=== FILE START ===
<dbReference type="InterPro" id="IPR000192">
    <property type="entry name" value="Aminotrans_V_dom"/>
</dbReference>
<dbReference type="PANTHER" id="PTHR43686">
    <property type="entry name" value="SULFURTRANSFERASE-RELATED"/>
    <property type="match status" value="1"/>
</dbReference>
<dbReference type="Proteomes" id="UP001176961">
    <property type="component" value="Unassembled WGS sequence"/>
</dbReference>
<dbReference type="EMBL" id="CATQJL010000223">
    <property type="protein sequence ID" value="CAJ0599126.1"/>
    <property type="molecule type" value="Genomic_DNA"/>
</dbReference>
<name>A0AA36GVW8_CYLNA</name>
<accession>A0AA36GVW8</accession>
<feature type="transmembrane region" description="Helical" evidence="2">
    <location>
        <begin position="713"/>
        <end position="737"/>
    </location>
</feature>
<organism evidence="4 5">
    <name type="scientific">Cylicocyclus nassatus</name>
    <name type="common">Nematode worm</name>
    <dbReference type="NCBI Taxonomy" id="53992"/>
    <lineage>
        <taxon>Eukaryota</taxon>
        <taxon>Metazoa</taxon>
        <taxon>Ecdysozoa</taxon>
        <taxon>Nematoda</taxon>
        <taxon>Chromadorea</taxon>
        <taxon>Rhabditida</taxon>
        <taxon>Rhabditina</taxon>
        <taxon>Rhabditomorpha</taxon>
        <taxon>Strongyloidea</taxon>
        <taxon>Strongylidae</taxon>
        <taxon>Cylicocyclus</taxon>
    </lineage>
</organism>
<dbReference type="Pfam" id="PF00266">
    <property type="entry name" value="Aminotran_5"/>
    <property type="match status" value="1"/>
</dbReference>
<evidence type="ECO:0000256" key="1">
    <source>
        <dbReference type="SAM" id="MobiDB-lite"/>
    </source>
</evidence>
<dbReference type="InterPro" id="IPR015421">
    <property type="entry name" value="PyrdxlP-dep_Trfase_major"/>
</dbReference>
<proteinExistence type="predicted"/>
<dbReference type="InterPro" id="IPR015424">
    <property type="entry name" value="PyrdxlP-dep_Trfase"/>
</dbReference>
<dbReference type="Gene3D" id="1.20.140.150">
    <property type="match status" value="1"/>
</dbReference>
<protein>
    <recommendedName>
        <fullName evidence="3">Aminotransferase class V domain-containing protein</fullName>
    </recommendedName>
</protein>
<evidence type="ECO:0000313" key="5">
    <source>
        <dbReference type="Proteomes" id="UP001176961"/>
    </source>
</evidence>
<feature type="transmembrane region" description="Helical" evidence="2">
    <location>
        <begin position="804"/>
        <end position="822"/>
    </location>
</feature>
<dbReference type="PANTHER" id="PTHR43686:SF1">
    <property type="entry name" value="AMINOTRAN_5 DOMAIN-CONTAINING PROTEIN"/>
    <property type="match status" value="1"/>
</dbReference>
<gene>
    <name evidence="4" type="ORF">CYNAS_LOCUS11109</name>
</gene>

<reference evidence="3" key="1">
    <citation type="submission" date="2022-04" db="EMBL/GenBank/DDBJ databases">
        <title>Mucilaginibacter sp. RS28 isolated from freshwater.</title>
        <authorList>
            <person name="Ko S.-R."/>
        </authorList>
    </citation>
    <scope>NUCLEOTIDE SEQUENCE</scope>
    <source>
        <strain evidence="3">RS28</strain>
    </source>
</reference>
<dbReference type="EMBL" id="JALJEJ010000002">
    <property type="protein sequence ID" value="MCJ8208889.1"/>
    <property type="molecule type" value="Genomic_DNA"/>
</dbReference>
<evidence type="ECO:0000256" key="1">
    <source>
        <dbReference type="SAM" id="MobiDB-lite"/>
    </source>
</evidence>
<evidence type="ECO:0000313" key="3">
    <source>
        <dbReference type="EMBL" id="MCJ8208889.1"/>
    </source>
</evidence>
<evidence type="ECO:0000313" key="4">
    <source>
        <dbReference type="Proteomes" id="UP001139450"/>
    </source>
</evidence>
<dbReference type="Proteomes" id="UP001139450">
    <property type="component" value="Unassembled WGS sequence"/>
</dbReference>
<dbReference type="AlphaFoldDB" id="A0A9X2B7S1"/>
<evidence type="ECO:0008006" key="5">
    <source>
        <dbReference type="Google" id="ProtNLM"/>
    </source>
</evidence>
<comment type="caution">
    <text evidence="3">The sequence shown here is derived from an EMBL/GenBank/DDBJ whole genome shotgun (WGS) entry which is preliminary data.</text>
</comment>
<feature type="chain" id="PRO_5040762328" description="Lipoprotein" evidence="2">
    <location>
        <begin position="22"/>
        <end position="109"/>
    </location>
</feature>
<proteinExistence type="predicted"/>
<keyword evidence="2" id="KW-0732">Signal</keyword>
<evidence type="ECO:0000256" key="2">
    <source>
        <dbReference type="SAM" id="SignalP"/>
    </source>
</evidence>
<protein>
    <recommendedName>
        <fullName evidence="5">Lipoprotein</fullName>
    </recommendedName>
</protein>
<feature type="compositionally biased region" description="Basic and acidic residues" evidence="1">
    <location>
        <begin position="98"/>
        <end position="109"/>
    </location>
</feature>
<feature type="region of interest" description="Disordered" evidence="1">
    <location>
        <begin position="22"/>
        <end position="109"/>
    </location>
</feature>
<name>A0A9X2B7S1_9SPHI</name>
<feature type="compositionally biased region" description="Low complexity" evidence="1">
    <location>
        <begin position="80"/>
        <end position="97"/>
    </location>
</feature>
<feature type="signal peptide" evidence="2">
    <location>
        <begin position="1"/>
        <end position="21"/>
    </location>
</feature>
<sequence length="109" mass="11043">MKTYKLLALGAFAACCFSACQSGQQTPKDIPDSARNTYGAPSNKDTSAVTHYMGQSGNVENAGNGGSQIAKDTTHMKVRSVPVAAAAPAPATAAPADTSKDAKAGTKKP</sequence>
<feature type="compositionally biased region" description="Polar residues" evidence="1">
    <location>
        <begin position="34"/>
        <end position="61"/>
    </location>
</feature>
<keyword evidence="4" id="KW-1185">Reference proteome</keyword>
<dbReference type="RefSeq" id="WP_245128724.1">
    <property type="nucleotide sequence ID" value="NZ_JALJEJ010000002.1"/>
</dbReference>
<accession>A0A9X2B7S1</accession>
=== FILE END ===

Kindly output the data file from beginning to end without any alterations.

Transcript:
<dbReference type="InterPro" id="IPR000192">
    <property type="entry name" value="Aminotrans_V_dom"/>
</dbReference>
<dbReference type="PANTHER" id="PTHR43686">
    <property type="entry name" value="SULFURTRANSFERASE-RELATED"/>
    <property type="match status" value="1"/>
</dbReference>
<dbReference type="Proteomes" id="UP001176961">
    <property type="component" value="Unassembled WGS sequence"/>
</dbReference>
<dbReference type="EMBL" id="CATQJL010000223">
    <property type="protein sequence ID" value="CAJ0599126.1"/>
    <property type="molecule type" value="Genomic_DNA"/>
</dbReference>
<name>A0AA36GVW8_CYLNA</name>
<accession>A0AA36GVW8</accession>
<feature type="transmembrane region" description="Helical" evidence="2">
    <location>
        <begin position="713"/>
        <end position="737"/>
    </location>
</feature>
<organism evidence="4 5">
    <name type="scientific">Cylicocyclus nassatus</name>
    <name type="common">Nematode worm</name>
    <dbReference type="NCBI Taxonomy" id="53992"/>
    <lineage>
        <taxon>Eukaryota</taxon>
        <taxon>Metazoa</taxon>
        <taxon>Ecdysozoa</taxon>
        <taxon>Nematoda</taxon>
        <taxon>Chromadorea</taxon>
        <taxon>Rhabditida</taxon>
        <taxon>Rhabditina</taxon>
        <taxon>Rhabditomorpha</taxon>
        <taxon>Strongyloidea</taxon>
        <taxon>Strongylidae</taxon>
        <taxon>Cylicocyclus</taxon>
    </lineage>
</organism>
<dbReference type="Pfam" id="PF00266">
    <property type="entry name" value="Aminotran_5"/>
    <property type="match status" value="1"/>
</dbReference>
<evidence type="ECO:0000256" key="1">
    <source>
        <dbReference type="SAM" id="MobiDB-lite"/>
    </source>
</evidence>
<dbReference type="InterPro" id="IPR015421">
    <property type="entry name" value="PyrdxlP-dep_Trfase_major"/>
</dbReference>
<proteinExistence type="predicted"/>
<dbReference type="InterPro" id="IPR015424">
    <property type="entry name" value="PyrdxlP-dep_Trfase"/>
</dbReference>
<dbReference type="Gene3D" id="1.20.140.150">
    <property type="match status" value="1"/>
</dbReference>
<protein>
    <recommendedName>
        <fullName evidence="3">Aminotransferase class V domain-containing protein</fullName>
    </recommendedName>
</protein>
<evidence type="ECO:0000313" key="5">
    <source>
        <dbReference type="Proteomes" id="UP001176961"/>
    </source>
</evidence>
<feature type="transmembrane region" description="Helical" evidence="2">
    <location>
        <begin position="804"/>
        <end position="822"/>
    </location>
</feature>
<dbReference type="PANTHER" id="PTHR43686:SF1">
    <property type="entry name" value="AMINOTRAN_5 DOMAIN-CONTAINING PROTEIN"/>
    <property type="match status" value="1"/>
</dbReference>
<gene>
    <name evidence="4" type="ORF">CYNAS_LOCUS11109</name>
</gene>

<reference evidence="3" key="1">
    <citation type="submission" date="2022-04" db="EMBL/GenBank/DDBJ databases">
        <title>Mucilaginibacter sp. RS28 isolated from freshwater.</title>
        <authorList>
            <person name="Ko S.-R."/>
        </authorList>
    </citation>
    <scope>NUCLEOTIDE SEQUENCE</scope>
    <source>
        <strain evidence="3">RS28</strain>
    </source>
</reference>
<dbReference type="EMBL" id="JALJEJ010000002">
    <property type="protein sequence ID" value="MCJ8208889.1"/>
    <property type="molecule type" value="Genomic_DNA"/>
</dbReference>
<evidence type="ECO:0000256" key="1">
    <source>
        <dbReference type="SAM" id="MobiDB-lite"/>
    </source>
</evidence>
<evidence type="ECO:0000313" key="3">
    <source>
        <dbReference type="EMBL" id="MCJ8208889.1"/>
    </source>
</evidence>
<evidence type="ECO:0000313" key="4">
    <source>
        <dbReference type="Proteomes" id="UP001139450"/>
    </source>
</evidence>
<dbReference type="Proteomes" id="UP001139450">
    <property type="component" value="Unassembled WGS sequence"/>
</dbReference>
<dbReference type="AlphaFoldDB" id="A0A9X2B7S1"/>
<evidence type="ECO:0008006" key="5">
    <source>
        <dbReference type="Google" id="ProtNLM"/>
    </source>
</evidence>
<comment type="caution">
    <text evidence="3">The sequence shown here is derived from an EMBL/GenBank/DDBJ whole genome shotgun (WGS) entry which is preliminary data.</text>
</comment>
<feature type="chain" id="PRO_5040762328" description="Lipoprotein" evidence="2">
    <location>
        <begin position="22"/>
        <end position="109"/>
    </location>
</feature>
<proteinExistence type="predicted"/>
<keyword evidence="2" id="KW-0732">Signal</keyword>
<evidence type="ECO:0000256" key="2">
    <source>
        <dbReference type="SAM" id="SignalP"/>
    </source>
</evidence>
<protein>
    <recommendedName>
        <fullName evidence="5">Lipoprotein</fullName>
    </recommendedName>
</protein>
<feature type="compositionally biased region" description="Basic and acidic residues" evidence="1">
    <location>
        <begin position="98"/>
        <end position="109"/>
    </location>
</feature>
<feature type="region of interest" description="Disordered" evidence="1">
    <location>
        <begin position="22"/>
        <end position="109"/>
    </location>
</feature>
<name>A0A9X2B7S1_9SPHI</name>
<feature type="compositionally biased region" description="Low complexity" evidence="1">
    <location>
        <begin position="80"/>
        <end position="97"/>
    </location>
</feature>
<feature type="signal peptide" evidence="2">
    <location>
        <begin position="1"/>
        <end position="21"/>
    </location>
</feature>
<sequence length="109" mass="11043">MKTYKLLALGAFAACCFSACQSGQQTPKDIPDSARNTYGAPSNKDTSAVTHYMGQSGNVENAGNGGSQIAKDTTHMKVRSVPVAAAAPAPATAAPADTSKDAKAGTKKP</sequence>
<feature type="compositionally biased region" description="Polar residues" evidence="1">
    <location>
        <begin position="34"/>
        <end position="61"/>
    </location>
</feature>
<keyword evidence="4" id="KW-1185">Reference proteome</keyword>
<dbReference type="RefSeq" id="WP_245128724.1">
    <property type="nucleotide sequence ID" value="NZ_JALJEJ010000002.1"/>
</dbReference>
<accession>A0A9X2B7S1</accession>